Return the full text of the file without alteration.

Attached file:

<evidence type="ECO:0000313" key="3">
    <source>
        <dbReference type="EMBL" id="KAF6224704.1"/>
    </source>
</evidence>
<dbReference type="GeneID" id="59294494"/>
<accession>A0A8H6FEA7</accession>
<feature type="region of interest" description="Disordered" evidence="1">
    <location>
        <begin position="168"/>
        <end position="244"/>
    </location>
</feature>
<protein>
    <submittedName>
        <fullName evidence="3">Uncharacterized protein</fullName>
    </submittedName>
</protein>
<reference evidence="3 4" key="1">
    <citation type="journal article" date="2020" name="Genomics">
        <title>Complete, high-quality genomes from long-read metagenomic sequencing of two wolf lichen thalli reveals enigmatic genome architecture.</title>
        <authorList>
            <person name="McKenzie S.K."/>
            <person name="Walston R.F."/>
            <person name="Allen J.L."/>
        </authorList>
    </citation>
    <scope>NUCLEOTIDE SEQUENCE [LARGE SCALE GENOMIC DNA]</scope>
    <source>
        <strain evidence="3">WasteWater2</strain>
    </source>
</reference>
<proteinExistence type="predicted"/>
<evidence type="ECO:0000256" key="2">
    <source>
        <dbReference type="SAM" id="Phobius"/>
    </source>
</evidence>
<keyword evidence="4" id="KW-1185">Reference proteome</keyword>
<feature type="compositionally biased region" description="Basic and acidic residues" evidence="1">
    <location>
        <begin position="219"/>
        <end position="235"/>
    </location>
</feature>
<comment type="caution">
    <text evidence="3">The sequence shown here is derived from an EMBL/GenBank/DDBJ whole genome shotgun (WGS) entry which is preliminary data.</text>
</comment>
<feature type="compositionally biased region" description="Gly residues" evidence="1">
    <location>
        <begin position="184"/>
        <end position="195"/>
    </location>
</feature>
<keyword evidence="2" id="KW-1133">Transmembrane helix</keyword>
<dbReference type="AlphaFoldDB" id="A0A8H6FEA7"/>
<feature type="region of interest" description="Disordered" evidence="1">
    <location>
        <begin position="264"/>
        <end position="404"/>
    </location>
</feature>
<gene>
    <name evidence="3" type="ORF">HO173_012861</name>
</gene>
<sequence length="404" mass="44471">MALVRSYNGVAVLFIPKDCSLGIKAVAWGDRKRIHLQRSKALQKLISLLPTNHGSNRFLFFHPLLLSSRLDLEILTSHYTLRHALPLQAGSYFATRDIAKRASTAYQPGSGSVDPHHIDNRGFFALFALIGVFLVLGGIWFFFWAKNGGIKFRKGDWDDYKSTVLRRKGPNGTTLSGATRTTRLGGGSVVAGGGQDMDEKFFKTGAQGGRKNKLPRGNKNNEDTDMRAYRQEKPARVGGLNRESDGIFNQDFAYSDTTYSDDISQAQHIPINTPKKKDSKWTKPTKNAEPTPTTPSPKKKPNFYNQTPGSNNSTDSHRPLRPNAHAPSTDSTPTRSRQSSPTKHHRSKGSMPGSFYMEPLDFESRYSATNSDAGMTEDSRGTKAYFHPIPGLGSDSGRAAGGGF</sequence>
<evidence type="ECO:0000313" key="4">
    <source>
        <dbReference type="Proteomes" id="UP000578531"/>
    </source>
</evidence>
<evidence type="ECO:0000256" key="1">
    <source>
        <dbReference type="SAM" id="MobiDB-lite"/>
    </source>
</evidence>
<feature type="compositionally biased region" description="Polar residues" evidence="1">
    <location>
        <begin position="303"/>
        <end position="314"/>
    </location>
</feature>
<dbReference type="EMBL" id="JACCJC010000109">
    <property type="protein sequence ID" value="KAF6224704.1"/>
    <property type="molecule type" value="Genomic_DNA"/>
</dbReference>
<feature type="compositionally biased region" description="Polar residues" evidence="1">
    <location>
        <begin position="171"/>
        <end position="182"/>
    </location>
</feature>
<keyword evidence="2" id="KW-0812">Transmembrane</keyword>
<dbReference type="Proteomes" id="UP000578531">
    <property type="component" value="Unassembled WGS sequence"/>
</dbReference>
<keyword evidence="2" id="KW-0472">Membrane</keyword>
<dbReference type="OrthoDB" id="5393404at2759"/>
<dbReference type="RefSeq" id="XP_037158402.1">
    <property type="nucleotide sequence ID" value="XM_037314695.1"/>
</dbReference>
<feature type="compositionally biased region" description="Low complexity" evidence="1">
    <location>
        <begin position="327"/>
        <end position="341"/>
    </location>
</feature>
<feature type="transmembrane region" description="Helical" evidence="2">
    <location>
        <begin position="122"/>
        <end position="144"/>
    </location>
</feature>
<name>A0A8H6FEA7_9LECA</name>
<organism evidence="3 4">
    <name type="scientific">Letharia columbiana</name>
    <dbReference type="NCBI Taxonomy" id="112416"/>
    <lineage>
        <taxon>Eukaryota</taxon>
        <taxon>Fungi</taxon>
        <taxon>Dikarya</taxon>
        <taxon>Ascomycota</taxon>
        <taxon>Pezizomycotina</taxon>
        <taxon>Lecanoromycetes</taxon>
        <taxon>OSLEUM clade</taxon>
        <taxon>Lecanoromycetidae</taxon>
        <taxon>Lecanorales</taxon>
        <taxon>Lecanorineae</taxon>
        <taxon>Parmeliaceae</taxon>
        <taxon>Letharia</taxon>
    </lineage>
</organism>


<evidence type="ECO:0000313" key="3">
    <source>
        <dbReference type="EMBL" id="KAF6224704.1"/>
    </source>
</evidence>
<dbReference type="GeneID" id="59294494"/>
<accession>A0A8H6FEA7</accession>
<feature type="region of interest" description="Disordered" evidence="1">
    <location>
        <begin position="168"/>
        <end position="244"/>
    </location>
</feature>
<protein>
    <submittedName>
        <fullName evidence="3">Uncharacterized protein</fullName>
    </submittedName>
</protein>
<reference evidence="3 4" key="1">
    <citation type="journal article" date="2020" name="Genomics">
        <title>Complete, high-quality genomes from long-read metagenomic sequencing of two wolf lichen thalli reveals enigmatic genome architecture.</title>
        <authorList>
            <person name="McKenzie S.K."/>
            <person name="Walston R.F."/>
            <person name="Allen J.L."/>
        </authorList>
    </citation>
    <scope>NUCLEOTIDE SEQUENCE [LARGE SCALE GENOMIC DNA]</scope>
    <source>
        <strain evidence="3">WasteWater2</strain>
    </source>
</reference>
<proteinExistence type="predicted"/>
<evidence type="ECO:0000256" key="2">
    <source>
        <dbReference type="SAM" id="Phobius"/>
    </source>
</evidence>
<keyword evidence="4" id="KW-1185">Reference proteome</keyword>
<feature type="compositionally biased region" description="Basic and acidic residues" evidence="1">
    <location>
        <begin position="219"/>
        <end position="235"/>
    </location>
</feature>
<comment type="caution">
    <text evidence="3">The sequence shown here is derived from an EMBL/GenBank/DDBJ whole genome shotgun (WGS) entry which is preliminary data.</text>
</comment>
<feature type="compositionally biased region" description="Gly residues" evidence="1">
    <location>
        <begin position="184"/>
        <end position="195"/>
    </location>
</feature>
<keyword evidence="2" id="KW-1133">Transmembrane helix</keyword>
<dbReference type="AlphaFoldDB" id="A0A8H6FEA7"/>
<feature type="region of interest" description="Disordered" evidence="1">
    <location>
        <begin position="264"/>
        <end position="404"/>
    </location>
</feature>
<gene>
    <name evidence="3" type="ORF">HO173_012861</name>
</gene>
<sequence length="404" mass="44471">MALVRSYNGVAVLFIPKDCSLGIKAVAWGDRKRIHLQRSKALQKLISLLPTNHGSNRFLFFHPLLLSSRLDLEILTSHYTLRHALPLQAGSYFATRDIAKRASTAYQPGSGSVDPHHIDNRGFFALFALIGVFLVLGGIWFFFWAKNGGIKFRKGDWDDYKSTVLRRKGPNGTTLSGATRTTRLGGGSVVAGGGQDMDEKFFKTGAQGGRKNKLPRGNKNNEDTDMRAYRQEKPARVGGLNRESDGIFNQDFAYSDTTYSDDISQAQHIPINTPKKKDSKWTKPTKNAEPTPTTPSPKKKPNFYNQTPGSNNSTDSHRPLRPNAHAPSTDSTPTRSRQSSPTKHHRSKGSMPGSFYMEPLDFESRYSATNSDAGMTEDSRGTKAYFHPIPGLGSDSGRAAGGGF</sequence>
<evidence type="ECO:0000313" key="4">
    <source>
        <dbReference type="Proteomes" id="UP000578531"/>
    </source>
</evidence>
<evidence type="ECO:0000256" key="1">
    <source>
        <dbReference type="SAM" id="MobiDB-lite"/>
    </source>
</evidence>
<feature type="compositionally biased region" description="Polar residues" evidence="1">
    <location>
        <begin position="303"/>
        <end position="314"/>
    </location>
</feature>
<dbReference type="EMBL" id="JACCJC010000109">
    <property type="protein sequence ID" value="KAF6224704.1"/>
    <property type="molecule type" value="Genomic_DNA"/>
</dbReference>
<feature type="compositionally biased region" description="Polar residues" evidence="1">
    <location>
        <begin position="171"/>
        <end position="182"/>
    </location>
</feature>
<keyword evidence="2" id="KW-0812">Transmembrane</keyword>
<dbReference type="Proteomes" id="UP000578531">
    <property type="component" value="Unassembled WGS sequence"/>
</dbReference>
<keyword evidence="2" id="KW-0472">Membrane</keyword>
<dbReference type="OrthoDB" id="5393404at2759"/>
<dbReference type="RefSeq" id="XP_037158402.1">
    <property type="nucleotide sequence ID" value="XM_037314695.1"/>
</dbReference>
<feature type="compositionally biased region" description="Low complexity" evidence="1">
    <location>
        <begin position="327"/>
        <end position="341"/>
    </location>
</feature>
<feature type="transmembrane region" description="Helical" evidence="2">
    <location>
        <begin position="122"/>
        <end position="144"/>
    </location>
</feature>
<name>A0A8H6FEA7_9LECA</name>
<organism evidence="3 4">
    <name type="scientific">Letharia columbiana</name>
    <dbReference type="NCBI Taxonomy" id="112416"/>
    <lineage>
        <taxon>Eukaryota</taxon>
        <taxon>Fungi</taxon>
        <taxon>Dikarya</taxon>
        <taxon>Ascomycota</taxon>
        <taxon>Pezizomycotina</taxon>
        <taxon>Lecanoromycetes</taxon>
        <taxon>OSLEUM clade</taxon>
        <taxon>Lecanoromycetidae</taxon>
        <taxon>Lecanorales</taxon>
        <taxon>Lecanorineae</taxon>
        <taxon>Parmeliaceae</taxon>
        <taxon>Letharia</taxon>
    </lineage>
</organism>